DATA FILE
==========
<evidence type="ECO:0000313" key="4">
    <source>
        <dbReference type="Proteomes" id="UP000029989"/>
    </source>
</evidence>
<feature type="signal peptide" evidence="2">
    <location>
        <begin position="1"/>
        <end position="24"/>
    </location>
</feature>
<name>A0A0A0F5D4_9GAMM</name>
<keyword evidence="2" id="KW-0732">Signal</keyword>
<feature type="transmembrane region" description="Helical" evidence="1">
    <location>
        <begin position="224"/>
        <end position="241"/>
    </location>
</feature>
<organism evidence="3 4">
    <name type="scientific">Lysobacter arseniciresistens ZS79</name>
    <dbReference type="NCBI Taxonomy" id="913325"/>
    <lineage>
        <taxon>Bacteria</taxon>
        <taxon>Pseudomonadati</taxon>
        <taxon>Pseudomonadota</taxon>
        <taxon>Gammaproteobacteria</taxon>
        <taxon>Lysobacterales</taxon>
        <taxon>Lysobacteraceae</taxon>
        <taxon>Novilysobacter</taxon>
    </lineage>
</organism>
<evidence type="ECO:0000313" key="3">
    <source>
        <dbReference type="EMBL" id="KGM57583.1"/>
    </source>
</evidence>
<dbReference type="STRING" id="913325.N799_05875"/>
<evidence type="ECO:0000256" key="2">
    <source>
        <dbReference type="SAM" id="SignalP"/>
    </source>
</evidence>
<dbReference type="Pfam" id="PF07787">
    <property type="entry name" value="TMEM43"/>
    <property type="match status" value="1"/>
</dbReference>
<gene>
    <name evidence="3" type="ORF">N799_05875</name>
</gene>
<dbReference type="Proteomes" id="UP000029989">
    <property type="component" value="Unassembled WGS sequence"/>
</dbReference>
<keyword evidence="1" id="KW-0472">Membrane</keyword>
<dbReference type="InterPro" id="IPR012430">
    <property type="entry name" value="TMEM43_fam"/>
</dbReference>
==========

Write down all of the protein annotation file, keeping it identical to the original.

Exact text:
<evidence type="ECO:0000313" key="4">
    <source>
        <dbReference type="Proteomes" id="UP000029989"/>
    </source>
</evidence>
<feature type="signal peptide" evidence="2">
    <location>
        <begin position="1"/>
        <end position="24"/>
    </location>
</feature>
<name>A0A0A0F5D4_9GAMM</name>
<keyword evidence="2" id="KW-0732">Signal</keyword>
<feature type="transmembrane region" description="Helical" evidence="1">
    <location>
        <begin position="224"/>
        <end position="241"/>
    </location>
</feature>
<organism evidence="3 4">
    <name type="scientific">Lysobacter arseniciresistens ZS79</name>
    <dbReference type="NCBI Taxonomy" id="913325"/>
    <lineage>
        <taxon>Bacteria</taxon>
        <taxon>Pseudomonadati</taxon>
        <taxon>Pseudomonadota</taxon>
        <taxon>Gammaproteobacteria</taxon>
        <taxon>Lysobacterales</taxon>
        <taxon>Lysobacteraceae</taxon>
        <taxon>Novilysobacter</taxon>
    </lineage>
</organism>
<evidence type="ECO:0000313" key="3">
    <source>
        <dbReference type="EMBL" id="KGM57583.1"/>
    </source>
</evidence>
<dbReference type="STRING" id="913325.N799_05875"/>
<evidence type="ECO:0000256" key="2">
    <source>
        <dbReference type="SAM" id="SignalP"/>
    </source>
</evidence>
<dbReference type="Pfam" id="PF07787">
    <property type="entry name" value="TMEM43"/>
    <property type="match status" value="1"/>
</dbReference>
<gene>
    <name evidence="3" type="ORF">N799_05875</name>
</gene>
<dbReference type="Proteomes" id="UP000029989">
    <property type="component" value="Unassembled WGS sequence"/>
</dbReference>
<keyword evidence="1" id="KW-0472">Membrane</keyword>
<dbReference type="InterPro" id="IPR012430">
    <property type="entry name" value="TMEM43_fam"/>
</dbReference>